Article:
But as a designer, it is easy for me to fall into a trap. I can be swept away by the elegance or fun of a rule and happily add it to the pile. Once or twice it might not be a big deal, but these things accumulate over time, and eventually look backwards and realize you have created a sprawling mesh of dependencies for what had seemed like such a simple idea.

Now, there are tricks for handling this. The easiest is to make the rules in question into removable bits, so that only a small number of them are in play in any given time. This can be done with GM options, but most often this is done by offloading the complexity onto the players. Feats, Stunts, Moves, Merits & Flaw and other similar rules constructs all serve this purpose, and they do a great job…for a while. But they invite two problems – creep and expectation.

It is always hard to tell when the body of player-rules has transitioned from “robust” to “overwhelming” but it almost always end up happening because micro-rules are the easiest thing to design. Worse, the least interesting micro rules are the easiest to design[2] so they just accumulate as cruft. This creep has its own sort of terrible inertia.[3]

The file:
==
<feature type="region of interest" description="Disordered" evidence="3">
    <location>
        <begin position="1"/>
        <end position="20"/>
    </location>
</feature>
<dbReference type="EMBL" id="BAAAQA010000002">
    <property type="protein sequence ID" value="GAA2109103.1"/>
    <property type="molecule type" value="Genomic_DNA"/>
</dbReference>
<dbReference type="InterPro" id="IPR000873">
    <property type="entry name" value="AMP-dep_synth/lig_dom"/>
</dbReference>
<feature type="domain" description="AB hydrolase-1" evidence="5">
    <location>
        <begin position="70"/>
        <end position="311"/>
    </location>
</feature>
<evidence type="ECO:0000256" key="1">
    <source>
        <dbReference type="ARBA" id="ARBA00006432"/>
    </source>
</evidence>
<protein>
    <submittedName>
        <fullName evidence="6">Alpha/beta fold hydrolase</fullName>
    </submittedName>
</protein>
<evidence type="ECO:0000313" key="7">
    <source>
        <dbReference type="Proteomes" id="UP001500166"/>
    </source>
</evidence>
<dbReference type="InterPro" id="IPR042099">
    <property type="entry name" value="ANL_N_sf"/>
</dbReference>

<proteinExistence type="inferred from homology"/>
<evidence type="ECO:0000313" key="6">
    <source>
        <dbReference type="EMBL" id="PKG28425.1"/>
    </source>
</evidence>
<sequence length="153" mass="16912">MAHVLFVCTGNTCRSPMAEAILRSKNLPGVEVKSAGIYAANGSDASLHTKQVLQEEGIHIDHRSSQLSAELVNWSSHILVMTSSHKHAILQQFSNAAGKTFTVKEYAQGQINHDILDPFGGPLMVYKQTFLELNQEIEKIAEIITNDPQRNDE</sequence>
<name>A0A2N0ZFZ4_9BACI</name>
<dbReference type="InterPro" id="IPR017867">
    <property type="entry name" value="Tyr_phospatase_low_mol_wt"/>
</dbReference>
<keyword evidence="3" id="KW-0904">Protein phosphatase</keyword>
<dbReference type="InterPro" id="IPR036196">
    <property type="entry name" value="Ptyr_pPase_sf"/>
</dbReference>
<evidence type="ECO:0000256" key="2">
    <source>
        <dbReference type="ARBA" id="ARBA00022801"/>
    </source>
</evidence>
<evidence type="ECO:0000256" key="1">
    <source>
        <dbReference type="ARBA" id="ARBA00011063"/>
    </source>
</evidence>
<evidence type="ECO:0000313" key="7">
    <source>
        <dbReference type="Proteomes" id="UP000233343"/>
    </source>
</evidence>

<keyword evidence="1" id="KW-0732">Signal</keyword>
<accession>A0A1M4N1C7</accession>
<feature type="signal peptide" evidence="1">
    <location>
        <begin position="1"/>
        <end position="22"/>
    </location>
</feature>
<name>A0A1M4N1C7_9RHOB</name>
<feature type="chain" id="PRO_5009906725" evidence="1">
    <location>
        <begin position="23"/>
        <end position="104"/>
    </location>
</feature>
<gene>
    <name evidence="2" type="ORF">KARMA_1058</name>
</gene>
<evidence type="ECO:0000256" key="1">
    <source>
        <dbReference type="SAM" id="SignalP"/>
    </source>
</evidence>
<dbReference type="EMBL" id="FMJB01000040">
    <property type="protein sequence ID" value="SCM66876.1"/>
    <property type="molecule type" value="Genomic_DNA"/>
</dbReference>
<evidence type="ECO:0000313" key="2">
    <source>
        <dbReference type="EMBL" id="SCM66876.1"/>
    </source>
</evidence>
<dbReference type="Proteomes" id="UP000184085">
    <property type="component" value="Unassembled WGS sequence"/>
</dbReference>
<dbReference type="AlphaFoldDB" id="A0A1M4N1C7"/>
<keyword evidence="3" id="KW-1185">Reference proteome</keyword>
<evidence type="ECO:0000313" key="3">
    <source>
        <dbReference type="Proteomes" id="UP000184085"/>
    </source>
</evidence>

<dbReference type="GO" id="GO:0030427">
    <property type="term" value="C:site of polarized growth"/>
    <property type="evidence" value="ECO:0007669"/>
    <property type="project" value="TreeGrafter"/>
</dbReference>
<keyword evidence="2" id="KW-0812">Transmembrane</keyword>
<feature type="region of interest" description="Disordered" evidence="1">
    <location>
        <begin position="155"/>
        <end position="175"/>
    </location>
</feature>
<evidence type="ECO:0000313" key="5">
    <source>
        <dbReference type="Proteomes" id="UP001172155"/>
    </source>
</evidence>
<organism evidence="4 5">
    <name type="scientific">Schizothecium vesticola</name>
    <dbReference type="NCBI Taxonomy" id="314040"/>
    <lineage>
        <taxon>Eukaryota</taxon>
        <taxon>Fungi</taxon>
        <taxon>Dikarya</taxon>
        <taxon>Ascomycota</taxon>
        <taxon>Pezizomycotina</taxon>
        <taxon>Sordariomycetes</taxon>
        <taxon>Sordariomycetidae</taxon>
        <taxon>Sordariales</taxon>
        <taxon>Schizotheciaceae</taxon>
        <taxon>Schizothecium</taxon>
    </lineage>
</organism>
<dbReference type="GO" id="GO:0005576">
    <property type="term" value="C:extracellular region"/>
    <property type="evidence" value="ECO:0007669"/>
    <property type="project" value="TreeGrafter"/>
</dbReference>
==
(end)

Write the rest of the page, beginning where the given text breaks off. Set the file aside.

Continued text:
Unfortunately, at that point, there is usually an expectation of more micro rules, so you have to create more (or if you don’t. your players will). It’s a classic vicious circle.

Now, the goal here is not to sound all gloom and doom. This stuff is all an upshot of making systems that invite hacking. Micro-rules are one of the best points of entry for a game designers to dirty her hands on. I am absolutely not suggesting against them.

But I am warning about a danger that comes with them which, if you fine game design fun, you are probably susceptible to. God knows I am. Sometimes you will find yourself making rules for the sheer unadulterated glee of it. It’s awesome and fun and if you’ve ever gotten on a roll with these things, then you know that joy. And if you do that, then don’t stop!